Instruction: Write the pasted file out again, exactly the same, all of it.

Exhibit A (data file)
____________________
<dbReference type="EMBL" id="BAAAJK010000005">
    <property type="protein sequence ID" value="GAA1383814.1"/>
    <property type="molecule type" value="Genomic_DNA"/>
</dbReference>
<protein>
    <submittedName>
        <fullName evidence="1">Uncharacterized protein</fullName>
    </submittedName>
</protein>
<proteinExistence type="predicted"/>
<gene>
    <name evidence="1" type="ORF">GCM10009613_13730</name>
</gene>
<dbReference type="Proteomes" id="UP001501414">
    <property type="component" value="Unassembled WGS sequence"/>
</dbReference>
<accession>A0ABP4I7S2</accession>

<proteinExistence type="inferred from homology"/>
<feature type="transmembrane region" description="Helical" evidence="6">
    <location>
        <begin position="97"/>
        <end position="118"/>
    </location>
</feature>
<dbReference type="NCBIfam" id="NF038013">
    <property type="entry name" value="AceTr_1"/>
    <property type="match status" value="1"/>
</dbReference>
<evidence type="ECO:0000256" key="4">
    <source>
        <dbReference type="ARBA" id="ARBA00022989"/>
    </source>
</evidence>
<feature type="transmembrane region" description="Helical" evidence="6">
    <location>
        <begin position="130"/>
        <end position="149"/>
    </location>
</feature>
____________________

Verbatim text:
<dbReference type="EMBL" id="BAAAJK010000005">
    <property type="protein sequence ID" value="GAA1383814.1"/>
    <property type="molecule type" value="Genomic_DNA"/>
</dbReference>
<protein>
    <submittedName>
        <fullName evidence="1">Uncharacterized protein</fullName>
    </submittedName>
</protein>
<proteinExistence type="predicted"/>
<gene>
    <name evidence="1" type="ORF">GCM10009613_13730</name>
</gene>
<dbReference type="Proteomes" id="UP001501414">
    <property type="component" value="Unassembled WGS sequence"/>
</dbReference>
<accession>A0ABP4I7S2</accession>

<proteinExistence type="inferred from homology"/>
<feature type="transmembrane region" description="Helical" evidence="6">
    <location>
        <begin position="97"/>
        <end position="118"/>
    </location>
</feature>
<dbReference type="NCBIfam" id="NF038013">
    <property type="entry name" value="AceTr_1"/>
    <property type="match status" value="1"/>
</dbReference>
<evidence type="ECO:0000256" key="4">
    <source>
        <dbReference type="ARBA" id="ARBA00022989"/>
    </source>
</evidence>
<feature type="transmembrane region" description="Helical" evidence="6">
    <location>
        <begin position="130"/>
        <end position="149"/>
    </location>
</feature>